A Partial Scan Design Approach based on Register-Transfer Level Testability Analysis

Akira MOTOHARA  Sadami TAKEOKA  Mitsuyasu OHTA  Michiaki MURAOKA  

IEICE TRANSACTIONS on Information and Systems   Vol.E79-D   No.10   pp.1436-1442
Publication Date: 1996/10/25
Online ISSN: 
Print ISSN: 0916-8532
Type of Manuscript: Special Section PAPER (Special Issue on Synthesis and Verification of Hardware Design)
Category: Design for Testability
design for testability,  partial scan design,  register-transfer level,  automatic test-pattern generation,  ESDA,  

Full Text: PDF(732.9KB)>>
Buy this Article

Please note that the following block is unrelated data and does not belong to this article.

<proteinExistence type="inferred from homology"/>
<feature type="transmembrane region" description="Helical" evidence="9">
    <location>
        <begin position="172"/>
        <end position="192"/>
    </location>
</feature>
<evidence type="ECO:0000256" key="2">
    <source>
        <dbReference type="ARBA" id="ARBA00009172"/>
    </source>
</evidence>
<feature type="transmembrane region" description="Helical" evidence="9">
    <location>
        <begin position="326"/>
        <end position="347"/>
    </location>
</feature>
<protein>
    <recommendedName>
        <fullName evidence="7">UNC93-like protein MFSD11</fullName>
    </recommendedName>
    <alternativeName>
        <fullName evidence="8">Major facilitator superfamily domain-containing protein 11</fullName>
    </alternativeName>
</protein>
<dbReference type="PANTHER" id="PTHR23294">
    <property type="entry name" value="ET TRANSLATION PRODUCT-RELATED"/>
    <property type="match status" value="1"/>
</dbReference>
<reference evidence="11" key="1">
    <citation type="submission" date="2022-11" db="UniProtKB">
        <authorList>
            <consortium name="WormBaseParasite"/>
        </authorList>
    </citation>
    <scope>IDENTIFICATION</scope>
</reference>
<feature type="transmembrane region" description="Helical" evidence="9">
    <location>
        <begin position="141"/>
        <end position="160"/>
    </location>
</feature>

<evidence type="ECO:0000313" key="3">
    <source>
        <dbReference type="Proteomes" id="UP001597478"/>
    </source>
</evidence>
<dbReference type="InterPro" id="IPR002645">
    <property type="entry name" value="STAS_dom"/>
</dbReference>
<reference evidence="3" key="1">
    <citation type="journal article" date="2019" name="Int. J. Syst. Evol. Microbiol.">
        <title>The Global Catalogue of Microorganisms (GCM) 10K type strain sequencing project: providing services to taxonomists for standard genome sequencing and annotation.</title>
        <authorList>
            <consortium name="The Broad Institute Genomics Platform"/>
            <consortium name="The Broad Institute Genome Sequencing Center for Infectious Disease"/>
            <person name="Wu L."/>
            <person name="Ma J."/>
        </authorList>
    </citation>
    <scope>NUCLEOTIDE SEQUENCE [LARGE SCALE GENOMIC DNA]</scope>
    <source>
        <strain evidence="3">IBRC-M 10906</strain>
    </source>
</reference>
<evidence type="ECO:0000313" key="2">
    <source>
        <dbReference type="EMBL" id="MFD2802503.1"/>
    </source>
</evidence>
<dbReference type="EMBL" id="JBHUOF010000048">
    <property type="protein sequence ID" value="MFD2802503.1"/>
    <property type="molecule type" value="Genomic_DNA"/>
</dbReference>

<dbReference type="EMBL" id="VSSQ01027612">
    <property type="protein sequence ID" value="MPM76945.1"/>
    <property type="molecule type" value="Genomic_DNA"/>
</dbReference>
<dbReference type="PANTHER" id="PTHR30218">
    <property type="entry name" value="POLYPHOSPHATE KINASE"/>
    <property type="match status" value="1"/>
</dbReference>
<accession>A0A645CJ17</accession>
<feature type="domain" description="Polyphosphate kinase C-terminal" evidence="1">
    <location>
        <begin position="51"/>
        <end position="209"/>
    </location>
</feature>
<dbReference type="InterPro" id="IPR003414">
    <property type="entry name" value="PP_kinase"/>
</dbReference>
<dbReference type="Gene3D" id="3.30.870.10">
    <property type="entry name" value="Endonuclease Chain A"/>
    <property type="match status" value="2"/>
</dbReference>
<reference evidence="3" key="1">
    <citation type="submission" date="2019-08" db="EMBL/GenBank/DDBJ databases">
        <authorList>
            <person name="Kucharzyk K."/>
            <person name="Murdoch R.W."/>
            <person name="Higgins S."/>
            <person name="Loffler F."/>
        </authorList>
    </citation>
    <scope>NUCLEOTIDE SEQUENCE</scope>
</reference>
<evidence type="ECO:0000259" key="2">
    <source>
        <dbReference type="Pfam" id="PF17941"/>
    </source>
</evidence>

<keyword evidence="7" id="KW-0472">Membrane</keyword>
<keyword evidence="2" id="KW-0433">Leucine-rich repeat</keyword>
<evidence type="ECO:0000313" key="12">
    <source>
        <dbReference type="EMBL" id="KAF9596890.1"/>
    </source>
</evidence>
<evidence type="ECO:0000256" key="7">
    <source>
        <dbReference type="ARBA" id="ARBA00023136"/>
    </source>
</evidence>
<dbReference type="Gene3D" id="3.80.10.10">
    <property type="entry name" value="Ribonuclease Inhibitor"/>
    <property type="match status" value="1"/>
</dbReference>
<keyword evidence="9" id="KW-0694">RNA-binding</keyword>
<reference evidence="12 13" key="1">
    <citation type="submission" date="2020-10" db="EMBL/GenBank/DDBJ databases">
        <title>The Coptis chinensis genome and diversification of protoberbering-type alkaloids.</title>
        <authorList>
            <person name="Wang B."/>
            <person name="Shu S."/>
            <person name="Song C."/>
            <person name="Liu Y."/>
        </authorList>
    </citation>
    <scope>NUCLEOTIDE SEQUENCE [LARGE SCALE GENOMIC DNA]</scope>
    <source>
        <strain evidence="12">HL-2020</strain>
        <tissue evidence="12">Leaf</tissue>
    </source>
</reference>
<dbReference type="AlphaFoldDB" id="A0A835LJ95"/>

An approach to design for testability using register-transfer level (RTL) partial scan selection is described. We define an RTL circuit model which enables efficient description in an electronic system design automation (ESDA) tool and testability analysis which leads to effective partial scan selection for RTL design including data path circuits and control circuits such as state machines. We also introduced a method of partial scan selection at RTL which selects critical registers and state machines based on RTL testability analysis. DFT techniques using gate level testability measures have been studied and concluded that they are not successful in achieving high fault coverage [15]. However, we started this work for the following reasons, 1) In sequential ATPG procedure, more than two memory elements belonging to a functional units such as registers and state machines are often required to be justified at a time. At RTL, state machines and registers are explicitly described and recognized as functional units while gate level memory elements are scattered over the circuit. 2) As discussed in [6], if the circuit is modified so that the test sequence which causes state transition between initial and final states of sequential ATPG can be easily obtained, ATPG results can be also improved. Complex state machines can be identified at RTL. According to the experimental results, our gate level DFT achieves high fault coverage comparable with the previously published most successful DFT methods, and DFT at RTL resulted in higher fault coverage than gate level DFT at much shorter CPU time.